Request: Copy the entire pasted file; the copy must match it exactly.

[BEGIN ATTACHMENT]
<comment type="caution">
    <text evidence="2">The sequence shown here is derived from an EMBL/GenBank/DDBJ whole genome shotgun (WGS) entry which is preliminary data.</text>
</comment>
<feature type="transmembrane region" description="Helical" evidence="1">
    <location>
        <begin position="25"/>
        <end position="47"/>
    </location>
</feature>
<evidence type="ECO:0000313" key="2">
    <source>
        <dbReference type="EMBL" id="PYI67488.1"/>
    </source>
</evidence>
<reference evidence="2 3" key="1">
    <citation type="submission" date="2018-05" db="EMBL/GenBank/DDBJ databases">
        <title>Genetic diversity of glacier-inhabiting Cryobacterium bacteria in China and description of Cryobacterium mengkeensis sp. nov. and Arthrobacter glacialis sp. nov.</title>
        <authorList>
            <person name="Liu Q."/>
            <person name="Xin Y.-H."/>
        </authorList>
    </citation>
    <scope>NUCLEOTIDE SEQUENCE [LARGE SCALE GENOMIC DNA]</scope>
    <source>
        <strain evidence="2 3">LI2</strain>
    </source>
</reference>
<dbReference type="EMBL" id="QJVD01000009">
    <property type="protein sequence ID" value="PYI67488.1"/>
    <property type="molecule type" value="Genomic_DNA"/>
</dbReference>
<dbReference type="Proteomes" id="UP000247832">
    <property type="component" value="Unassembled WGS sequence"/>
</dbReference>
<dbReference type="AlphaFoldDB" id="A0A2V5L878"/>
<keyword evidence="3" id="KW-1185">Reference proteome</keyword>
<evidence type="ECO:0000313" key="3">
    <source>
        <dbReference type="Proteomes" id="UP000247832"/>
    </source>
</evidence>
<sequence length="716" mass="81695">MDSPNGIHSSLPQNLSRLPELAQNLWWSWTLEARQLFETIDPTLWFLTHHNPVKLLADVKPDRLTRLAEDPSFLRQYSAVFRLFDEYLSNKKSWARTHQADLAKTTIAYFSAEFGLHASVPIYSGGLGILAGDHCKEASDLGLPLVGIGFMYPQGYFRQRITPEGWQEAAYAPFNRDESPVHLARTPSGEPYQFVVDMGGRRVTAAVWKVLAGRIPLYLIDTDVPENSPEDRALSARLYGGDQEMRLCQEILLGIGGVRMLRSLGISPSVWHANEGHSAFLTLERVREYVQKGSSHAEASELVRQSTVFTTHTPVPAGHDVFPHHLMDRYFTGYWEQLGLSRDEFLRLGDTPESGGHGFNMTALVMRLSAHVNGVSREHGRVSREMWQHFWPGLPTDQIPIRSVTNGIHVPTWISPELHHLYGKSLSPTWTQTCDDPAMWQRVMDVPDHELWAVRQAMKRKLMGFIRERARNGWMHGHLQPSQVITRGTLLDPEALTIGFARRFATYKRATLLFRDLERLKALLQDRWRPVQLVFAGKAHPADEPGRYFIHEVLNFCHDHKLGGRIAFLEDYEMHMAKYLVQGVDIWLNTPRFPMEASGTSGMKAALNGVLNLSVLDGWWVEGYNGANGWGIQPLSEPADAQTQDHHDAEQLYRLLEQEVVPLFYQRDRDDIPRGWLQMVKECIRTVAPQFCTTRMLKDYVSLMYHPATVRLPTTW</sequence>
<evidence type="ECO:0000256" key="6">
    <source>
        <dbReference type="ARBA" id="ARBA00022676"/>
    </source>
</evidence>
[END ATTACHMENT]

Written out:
<comment type="caution">
    <text evidence="2">The sequence shown here is derived from an EMBL/GenBank/DDBJ whole genome shotgun (WGS) entry which is preliminary data.</text>
</comment>
<feature type="transmembrane region" description="Helical" evidence="1">
    <location>
        <begin position="25"/>
        <end position="47"/>
    </location>
</feature>
<evidence type="ECO:0000313" key="2">
    <source>
        <dbReference type="EMBL" id="PYI67488.1"/>
    </source>
</evidence>
<reference evidence="2 3" key="1">
    <citation type="submission" date="2018-05" db="EMBL/GenBank/DDBJ databases">
        <title>Genetic diversity of glacier-inhabiting Cryobacterium bacteria in China and description of Cryobacterium mengkeensis sp. nov. and Arthrobacter glacialis sp. nov.</title>
        <authorList>
            <person name="Liu Q."/>
            <person name="Xin Y.-H."/>
        </authorList>
    </citation>
    <scope>NUCLEOTIDE SEQUENCE [LARGE SCALE GENOMIC DNA]</scope>
    <source>
        <strain evidence="2 3">LI2</strain>
    </source>
</reference>
<dbReference type="EMBL" id="QJVD01000009">
    <property type="protein sequence ID" value="PYI67488.1"/>
    <property type="molecule type" value="Genomic_DNA"/>
</dbReference>
<dbReference type="Proteomes" id="UP000247832">
    <property type="component" value="Unassembled WGS sequence"/>
</dbReference>
<dbReference type="AlphaFoldDB" id="A0A2V5L878"/>
<keyword evidence="3" id="KW-1185">Reference proteome</keyword>
<evidence type="ECO:0000313" key="3">
    <source>
        <dbReference type="Proteomes" id="UP000247832"/>
    </source>
</evidence>
<sequence length="716" mass="81695">MDSPNGIHSSLPQNLSRLPELAQNLWWSWTLEARQLFETIDPTLWFLTHHNPVKLLADVKPDRLTRLAEDPSFLRQYSAVFRLFDEYLSNKKSWARTHQADLAKTTIAYFSAEFGLHASVPIYSGGLGILAGDHCKEASDLGLPLVGIGFMYPQGYFRQRITPEGWQEAAYAPFNRDESPVHLARTPSGEPYQFVVDMGGRRVTAAVWKVLAGRIPLYLIDTDVPENSPEDRALSARLYGGDQEMRLCQEILLGIGGVRMLRSLGISPSVWHANEGHSAFLTLERVREYVQKGSSHAEASELVRQSTVFTTHTPVPAGHDVFPHHLMDRYFTGYWEQLGLSRDEFLRLGDTPESGGHGFNMTALVMRLSAHVNGVSREHGRVSREMWQHFWPGLPTDQIPIRSVTNGIHVPTWISPELHHLYGKSLSPTWTQTCDDPAMWQRVMDVPDHELWAVRQAMKRKLMGFIRERARNGWMHGHLQPSQVITRGTLLDPEALTIGFARRFATYKRATLLFRDLERLKALLQDRWRPVQLVFAGKAHPADEPGRYFIHEVLNFCHDHKLGGRIAFLEDYEMHMAKYLVQGVDIWLNTPRFPMEASGTSGMKAALNGVLNLSVLDGWWVEGYNGANGWGIQPLSEPADAQTQDHHDAEQLYRLLEQEVVPLFYQRDRDDIPRGWLQMVKECIRTVAPQFCTTRMLKDYVSLMYHPATVRLPTTW</sequence>
<evidence type="ECO:0000256" key="6">
    <source>
        <dbReference type="ARBA" id="ARBA00022676"/>
    </source>
</evidence>